By using environment variables. Let's say you have the following setting files at the root of your repository.
The recommended way to have your celery instance defined is in your config like celery.py module:
from __future__ import absolute_import, unicode_literals
from celery import Celery
# set the default Django settings module for the 'celery' program.
# os.environ.setdefault('DJANGO_SETTINGS_MODULE', 'config.settings.production')
app = Celery('proj')
# Using a string here means the worker doesn't have to serialize
# the configuration object to child processes.
# - namespace='CELERY' means all celery-related configuration keys
# should have a `CELERY_` prefix.
# Load task modules from all registered Django app configs.
Instead of setting the DJANGO_SETTINGS_MODULE variable within the module (I have commented that out) make sure that those are present in the environment at the time that supervisord is started.
To set those variables in your staging, testing, and production system you can execute the following bash command.
E.g. on your production system:
$ export DJANGO_SETTINGS_MODULE=config.settings.production
$ echo $DJANGO_SETTINGS_MODULE
I would also suggest you load them from an .env file. In my opinion thats more convenient. You could do that with for example python-dotenv.
The .env file is mostly unique on your different systems and is usually not under source/version control. By unique I mean for development you may have a more verbose LOG_LEVEL or a different SECRET_KEY, because you don't want them to show up in your source control or want to be able to adjust them without modifying your source files.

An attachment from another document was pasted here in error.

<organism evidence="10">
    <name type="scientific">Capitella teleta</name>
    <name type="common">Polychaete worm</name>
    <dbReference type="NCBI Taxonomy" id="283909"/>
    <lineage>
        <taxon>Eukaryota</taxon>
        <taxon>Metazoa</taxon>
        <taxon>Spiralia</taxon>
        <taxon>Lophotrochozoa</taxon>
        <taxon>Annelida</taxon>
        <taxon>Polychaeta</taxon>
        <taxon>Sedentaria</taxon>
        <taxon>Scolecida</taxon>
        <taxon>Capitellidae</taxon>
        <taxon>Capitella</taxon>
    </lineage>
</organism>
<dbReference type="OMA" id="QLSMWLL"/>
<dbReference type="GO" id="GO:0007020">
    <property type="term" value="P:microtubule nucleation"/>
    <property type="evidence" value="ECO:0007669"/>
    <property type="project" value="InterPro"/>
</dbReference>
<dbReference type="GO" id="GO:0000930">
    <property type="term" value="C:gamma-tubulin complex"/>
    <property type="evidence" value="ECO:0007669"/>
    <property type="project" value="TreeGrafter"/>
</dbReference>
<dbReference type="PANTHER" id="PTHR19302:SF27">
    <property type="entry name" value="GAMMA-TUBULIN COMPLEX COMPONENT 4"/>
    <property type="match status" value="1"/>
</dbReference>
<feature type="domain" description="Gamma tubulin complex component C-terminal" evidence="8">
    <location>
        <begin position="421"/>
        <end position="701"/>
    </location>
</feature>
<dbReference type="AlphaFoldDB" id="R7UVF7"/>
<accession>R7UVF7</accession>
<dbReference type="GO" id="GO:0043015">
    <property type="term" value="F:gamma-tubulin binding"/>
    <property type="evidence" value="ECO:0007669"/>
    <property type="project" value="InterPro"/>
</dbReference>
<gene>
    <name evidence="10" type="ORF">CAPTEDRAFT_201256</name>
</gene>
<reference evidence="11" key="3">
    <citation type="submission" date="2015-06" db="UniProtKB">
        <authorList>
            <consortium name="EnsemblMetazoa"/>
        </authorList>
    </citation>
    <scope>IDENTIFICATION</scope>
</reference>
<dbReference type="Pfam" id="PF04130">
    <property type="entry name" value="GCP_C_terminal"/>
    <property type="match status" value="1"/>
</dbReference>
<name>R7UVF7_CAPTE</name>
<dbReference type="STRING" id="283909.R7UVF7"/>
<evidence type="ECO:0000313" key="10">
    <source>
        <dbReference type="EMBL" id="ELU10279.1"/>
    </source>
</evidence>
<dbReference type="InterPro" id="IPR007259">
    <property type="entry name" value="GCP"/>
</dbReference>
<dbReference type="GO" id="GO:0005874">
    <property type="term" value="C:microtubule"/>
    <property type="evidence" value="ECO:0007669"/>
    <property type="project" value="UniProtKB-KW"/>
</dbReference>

So, in your base.py (production.py and development.py are inheriting) you can load the variables from the file with for example:
from dotenv import load_dotenv
load_dotenv() # .env file has to be in the same directory
DJANGO_SETTINGS_MODULE = os.getenv("DJANGO_SETTINGS_MODULE")
I personally don't use the package since I use docker, which has a declarative way of defining an .env file but the code above should give you an idea how it could work. There are similar packages out there like django-environ which is featured in the book Two Scoops of Django. So I would tend to use this instead of python-dotenv, a matter of taste.
You can create separate static folder for all apps and set STATICFILES_DIRS accordingly.
I personally use the following project layout
static <- static files for all apps
templates <- templates for all apps
which I borrowed from Two Scoops of Django book